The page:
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  1.  2
    Faculty Misconduct in Collegiate Teaching.John M. Braxton - 1999 - Johns Hopkins University Press.
    In Faculty Misconduct in Collegiate Teaching, higher education researchers John Braxton and Alan Bayer address issues of impropriety and misconduct in the teaching role at the postsecondary level. Braxton and Bayer define and examine norms of teaching behavior: what they are, how they come to exist, and how transgressions are detected and addressed. Do faculty members across various collegiate settings, for example, share views about appropriate and inappropriate teaching behaviors, as they share expectations regarding actions related to research? And what (...)
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  2.  13
    Professors Behaving Badly: Faculty Misconduct in Graduate Education.John M. Braxton - 2011 - Johns Hopkins University Press.
    These and other examples of faculty misconduct -- and how to avoid them -- are the subject of this book.
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  3.  21
    Preparation for Professional Self-Regulation.John M. Braxton & Leonard L. Baird - 2001 - Science and Engineering Ethics 7 (4):593-610.
    This article asserts that graduate study should include preparation for participation in the process of self-regulation to assure the responsible conduct of research in the scientific community. This article outlines the various ways in which doctoral study can incorporate such preparation. These suggested ways include the inculcation of general attitudes and values about professional self-regulation, various ways doctoral study can be configured so that future scientists are prepared to participate in the deterrence, detection and sanctioning of scientific wrongdoing. The stages (...)
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  4. Personal Experiences of Research Misconduct and the Response of Individual Academic Scientists.Alan E. Bayer & John M. Braxton - 1996 - Science, Technology and Human Values 21 (2):198-213.
    From a national U.S. sample of senior academic biochemists, ninety-four indicated that they personally knew of an incident of scientific wrongdoing. Among these individuals, less formal actions against an offending individual were endorsed when either actions were believed to have the potential to publicly embarrass the offending individual, or the actions might adversely affect the professional career of the whistleblower. These relationships remain significant after controlling for professional status, career age, and current level of formal departmental administrative responsibility. Study limitations (...)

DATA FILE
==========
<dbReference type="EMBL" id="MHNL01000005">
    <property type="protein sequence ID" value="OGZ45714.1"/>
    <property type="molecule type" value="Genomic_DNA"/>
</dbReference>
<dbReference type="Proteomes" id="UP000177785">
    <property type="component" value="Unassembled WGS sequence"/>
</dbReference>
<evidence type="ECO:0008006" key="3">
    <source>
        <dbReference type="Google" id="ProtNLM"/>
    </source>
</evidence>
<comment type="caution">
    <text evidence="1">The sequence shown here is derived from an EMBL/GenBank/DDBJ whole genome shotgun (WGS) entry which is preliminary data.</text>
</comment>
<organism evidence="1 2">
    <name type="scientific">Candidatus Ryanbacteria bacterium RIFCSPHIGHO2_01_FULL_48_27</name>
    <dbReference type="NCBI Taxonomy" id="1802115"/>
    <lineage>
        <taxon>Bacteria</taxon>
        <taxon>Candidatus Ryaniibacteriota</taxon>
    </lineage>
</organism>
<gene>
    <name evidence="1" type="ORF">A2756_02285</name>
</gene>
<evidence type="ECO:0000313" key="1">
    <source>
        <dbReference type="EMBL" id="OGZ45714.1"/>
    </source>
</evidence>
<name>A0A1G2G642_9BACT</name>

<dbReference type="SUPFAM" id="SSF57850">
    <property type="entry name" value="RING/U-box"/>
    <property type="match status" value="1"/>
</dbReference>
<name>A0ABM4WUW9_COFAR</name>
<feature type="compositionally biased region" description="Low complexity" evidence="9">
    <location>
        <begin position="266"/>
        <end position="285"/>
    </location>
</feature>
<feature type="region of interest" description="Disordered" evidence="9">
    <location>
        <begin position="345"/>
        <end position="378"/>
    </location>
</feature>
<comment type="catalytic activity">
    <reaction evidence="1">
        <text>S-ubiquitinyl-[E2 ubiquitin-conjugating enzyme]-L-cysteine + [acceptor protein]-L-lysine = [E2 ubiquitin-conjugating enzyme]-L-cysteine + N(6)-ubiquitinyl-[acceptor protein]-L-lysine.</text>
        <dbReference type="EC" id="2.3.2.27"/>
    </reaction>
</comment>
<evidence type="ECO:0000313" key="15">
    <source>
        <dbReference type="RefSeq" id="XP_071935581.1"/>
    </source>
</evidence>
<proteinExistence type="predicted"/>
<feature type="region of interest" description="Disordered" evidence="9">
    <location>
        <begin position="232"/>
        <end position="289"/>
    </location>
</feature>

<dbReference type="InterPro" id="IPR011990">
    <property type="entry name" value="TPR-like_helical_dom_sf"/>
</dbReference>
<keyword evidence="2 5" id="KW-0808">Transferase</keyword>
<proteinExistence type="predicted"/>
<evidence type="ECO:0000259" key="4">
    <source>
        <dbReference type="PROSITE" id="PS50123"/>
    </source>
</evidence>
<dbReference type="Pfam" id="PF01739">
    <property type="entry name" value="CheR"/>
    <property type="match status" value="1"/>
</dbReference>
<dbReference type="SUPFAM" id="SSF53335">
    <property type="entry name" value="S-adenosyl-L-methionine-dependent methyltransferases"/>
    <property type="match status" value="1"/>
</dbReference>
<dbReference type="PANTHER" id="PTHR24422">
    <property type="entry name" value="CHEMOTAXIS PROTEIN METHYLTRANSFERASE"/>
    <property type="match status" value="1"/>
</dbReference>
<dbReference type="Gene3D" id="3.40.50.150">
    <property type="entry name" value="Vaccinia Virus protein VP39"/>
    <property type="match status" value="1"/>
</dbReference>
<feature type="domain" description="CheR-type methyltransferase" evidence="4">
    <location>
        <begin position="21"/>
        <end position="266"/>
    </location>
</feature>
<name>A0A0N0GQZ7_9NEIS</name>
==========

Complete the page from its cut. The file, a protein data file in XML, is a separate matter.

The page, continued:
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  5. Improprieties in Teaching and Learning.John M. Braxton - 2011 - In Tricia Bertram Gallant (ed.), Creating the Ethical Academy: A Systems Approach to Understanding Misconduct and Empowering Change in Higher Education. Routledge.
     
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    At the Intersection of Institutional Identity and Type.P. Jesse Rine, Cynthia A. Wells, John M. Braxton & Kayla Acklin - forthcoming - Journal of Academic Ethics:1-22.
    Positive public perceptions of academic quality and professional ethics are critical to the long-term legitimacy of American colleges and universities. Faculty codes of conduct are one mechanism whereby the professoriate can define acceptable practice, exercise social control, and maintain public confidence in higher education, yet the drivers of their adoption are not well understood. Building upon previous research into such organizational behavior by institutional type, this study examined the prevalence and content of publicly posted faculty codes of conduct within an (...)
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